Arrhythmia Alliance News & Events
Drinking three of coffee, tea every day may reduce the risk of stroke: Study
AFib is the most common heart rhythm disorder, causes the heart to beat rapidly and skip beats, and if left untreated, can cause strokes. The results suggest that caffeine intake of up to 300 mg per day may be safe for arrhythmic patients. "There is a public perception, often based on anecdotal experience ...
Young boy's life saved by CPR after sudden cardiac arrest
New Delhi: Timely intervention by doctors saved a 18-year-old boy's life from sudden cardiac arrest. The teenager had lost his mother and 12-year-old sister to similar malfunction of the heart. The doctor said after giving emergency cardiopulmonary resuscitation (CPR), the teen's grandfather rushed him ...
April Medical e-News 2018
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The shock of your life
Most public buildings and even large houses have a fire extinguisher, which is sensible, considering that around 350 people die in fires in the UK every year.
Cardiac Rhythm News - 13 April 2018
All the latest from the Cardiac Rhythm News in in one place.
Pharmacist-led atrial fibrillation reviews save NHS £82m
Pharmacy-led atrial fibrillation (AF) reviews have saved the NHS millions, figures from a stroke charity have revealed.
AHA: Florida lifeguards helped save man's life after cardiac arrest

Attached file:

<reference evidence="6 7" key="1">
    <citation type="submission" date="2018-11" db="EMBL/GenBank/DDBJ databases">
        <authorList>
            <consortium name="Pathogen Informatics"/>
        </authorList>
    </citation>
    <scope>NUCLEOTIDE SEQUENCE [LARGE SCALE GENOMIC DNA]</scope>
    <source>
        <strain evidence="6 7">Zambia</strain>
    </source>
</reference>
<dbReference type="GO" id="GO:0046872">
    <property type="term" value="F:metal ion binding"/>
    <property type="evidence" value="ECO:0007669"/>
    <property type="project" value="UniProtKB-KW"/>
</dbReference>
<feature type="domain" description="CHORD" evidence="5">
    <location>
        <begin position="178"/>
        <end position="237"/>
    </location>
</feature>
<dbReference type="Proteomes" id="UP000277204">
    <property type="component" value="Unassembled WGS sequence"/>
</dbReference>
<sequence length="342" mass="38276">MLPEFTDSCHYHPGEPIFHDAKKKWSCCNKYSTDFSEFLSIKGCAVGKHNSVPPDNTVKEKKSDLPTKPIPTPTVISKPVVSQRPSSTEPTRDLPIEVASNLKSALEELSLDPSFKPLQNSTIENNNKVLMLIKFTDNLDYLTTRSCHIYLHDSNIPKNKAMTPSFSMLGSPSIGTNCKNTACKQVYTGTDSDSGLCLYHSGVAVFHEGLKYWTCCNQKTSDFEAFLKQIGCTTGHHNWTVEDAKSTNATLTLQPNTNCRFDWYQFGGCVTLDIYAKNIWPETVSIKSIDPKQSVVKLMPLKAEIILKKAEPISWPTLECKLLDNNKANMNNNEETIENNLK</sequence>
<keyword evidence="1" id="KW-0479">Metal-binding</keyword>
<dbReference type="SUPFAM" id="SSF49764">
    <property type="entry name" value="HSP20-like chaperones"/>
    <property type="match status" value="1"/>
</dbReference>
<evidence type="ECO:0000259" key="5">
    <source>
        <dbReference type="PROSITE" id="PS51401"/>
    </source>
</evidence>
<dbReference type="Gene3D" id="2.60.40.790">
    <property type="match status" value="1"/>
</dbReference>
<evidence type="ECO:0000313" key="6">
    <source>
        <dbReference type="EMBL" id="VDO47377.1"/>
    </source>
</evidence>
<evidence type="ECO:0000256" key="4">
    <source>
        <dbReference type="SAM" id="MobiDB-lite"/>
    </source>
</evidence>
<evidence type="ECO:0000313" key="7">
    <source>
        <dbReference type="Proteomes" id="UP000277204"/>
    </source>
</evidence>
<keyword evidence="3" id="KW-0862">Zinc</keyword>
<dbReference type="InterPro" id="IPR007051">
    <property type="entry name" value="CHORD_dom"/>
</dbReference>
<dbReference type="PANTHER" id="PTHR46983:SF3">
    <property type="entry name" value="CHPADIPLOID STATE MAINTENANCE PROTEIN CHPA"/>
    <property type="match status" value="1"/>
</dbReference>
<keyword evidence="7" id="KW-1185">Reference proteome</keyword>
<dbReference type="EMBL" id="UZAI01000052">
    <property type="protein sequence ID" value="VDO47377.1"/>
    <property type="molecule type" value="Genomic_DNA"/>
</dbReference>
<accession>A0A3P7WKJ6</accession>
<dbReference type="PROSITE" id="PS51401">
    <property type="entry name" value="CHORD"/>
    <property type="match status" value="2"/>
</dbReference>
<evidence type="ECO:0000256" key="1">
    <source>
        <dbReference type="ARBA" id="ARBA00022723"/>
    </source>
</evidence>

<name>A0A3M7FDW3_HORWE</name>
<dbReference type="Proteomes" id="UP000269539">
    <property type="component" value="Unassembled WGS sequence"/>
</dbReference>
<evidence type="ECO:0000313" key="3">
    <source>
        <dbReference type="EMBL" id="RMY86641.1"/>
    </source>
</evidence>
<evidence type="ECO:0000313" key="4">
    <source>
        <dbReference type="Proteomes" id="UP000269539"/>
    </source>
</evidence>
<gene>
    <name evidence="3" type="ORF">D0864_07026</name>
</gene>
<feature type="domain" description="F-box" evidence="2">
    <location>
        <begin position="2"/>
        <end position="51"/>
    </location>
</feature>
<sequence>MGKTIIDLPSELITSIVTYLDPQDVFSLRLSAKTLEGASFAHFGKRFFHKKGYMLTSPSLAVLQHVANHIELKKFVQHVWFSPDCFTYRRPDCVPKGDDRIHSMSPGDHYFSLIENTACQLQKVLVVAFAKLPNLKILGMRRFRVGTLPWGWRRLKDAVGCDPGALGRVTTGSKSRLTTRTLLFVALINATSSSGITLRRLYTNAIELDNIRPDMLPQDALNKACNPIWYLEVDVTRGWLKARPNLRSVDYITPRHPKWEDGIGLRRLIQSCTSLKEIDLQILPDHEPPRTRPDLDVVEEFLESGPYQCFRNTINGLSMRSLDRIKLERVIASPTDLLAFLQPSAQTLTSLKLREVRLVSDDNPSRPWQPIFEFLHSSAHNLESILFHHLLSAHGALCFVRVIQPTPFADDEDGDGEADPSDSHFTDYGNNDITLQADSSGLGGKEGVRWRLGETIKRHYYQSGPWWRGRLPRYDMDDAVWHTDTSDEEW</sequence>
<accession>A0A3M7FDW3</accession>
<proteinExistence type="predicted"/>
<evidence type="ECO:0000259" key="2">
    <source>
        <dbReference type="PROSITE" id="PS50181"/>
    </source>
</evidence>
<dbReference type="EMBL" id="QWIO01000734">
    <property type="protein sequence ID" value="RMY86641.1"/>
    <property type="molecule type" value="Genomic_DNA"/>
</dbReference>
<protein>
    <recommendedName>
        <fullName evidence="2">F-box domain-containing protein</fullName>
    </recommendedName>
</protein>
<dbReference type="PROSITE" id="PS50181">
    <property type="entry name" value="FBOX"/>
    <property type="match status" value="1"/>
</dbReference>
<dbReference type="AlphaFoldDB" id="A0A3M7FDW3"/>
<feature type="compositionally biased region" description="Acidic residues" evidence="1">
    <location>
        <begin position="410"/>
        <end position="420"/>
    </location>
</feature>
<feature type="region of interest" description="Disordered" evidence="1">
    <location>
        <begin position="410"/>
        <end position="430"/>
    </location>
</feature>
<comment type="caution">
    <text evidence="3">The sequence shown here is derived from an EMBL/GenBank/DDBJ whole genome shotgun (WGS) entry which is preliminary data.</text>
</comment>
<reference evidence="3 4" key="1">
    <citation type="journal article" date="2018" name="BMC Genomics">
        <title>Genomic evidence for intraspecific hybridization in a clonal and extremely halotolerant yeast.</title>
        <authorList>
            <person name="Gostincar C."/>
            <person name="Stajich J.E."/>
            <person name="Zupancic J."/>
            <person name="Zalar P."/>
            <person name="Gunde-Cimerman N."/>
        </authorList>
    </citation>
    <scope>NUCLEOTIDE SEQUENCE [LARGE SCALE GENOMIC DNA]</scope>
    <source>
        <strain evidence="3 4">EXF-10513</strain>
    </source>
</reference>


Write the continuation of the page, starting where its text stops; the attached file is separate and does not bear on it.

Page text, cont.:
HCM could have caused Bourne's heart to stop. Vigorous physical activity can trigger arrhythmias, which can lead to cardiac arrest in people with HCM. Bourne received an implantable cardioverter defibrillator, or ICD, because his risk for another cardiac arrest remained high. The pocket-watch-size ...
Implantation of world's smallest pacemaker in Super Speciality Hospital
Dr. Sushil Sharma, HOD Cardiology, GMC, Jammu under the guidance of renowned cardiologist and electro physiologist Dr T.S Kler conducted the first leadless percutaneous permanent pacemaker implantation in a patient, who was admitted to the hospital after cardiac arrest with abnormal heartbeats.
April Patient e-News 2018
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New leadless pacemakers carry reduced risks of complications and are less invasive
In a standard system, the pacemaker is implanted under the skin just below the collarbone. A lead (wire) extends to the patient's heart. The new leadless pacemaker does not have any wires. It also is miniaturized so the electronics, battery and delivery system are contained in one unit the size of a large ...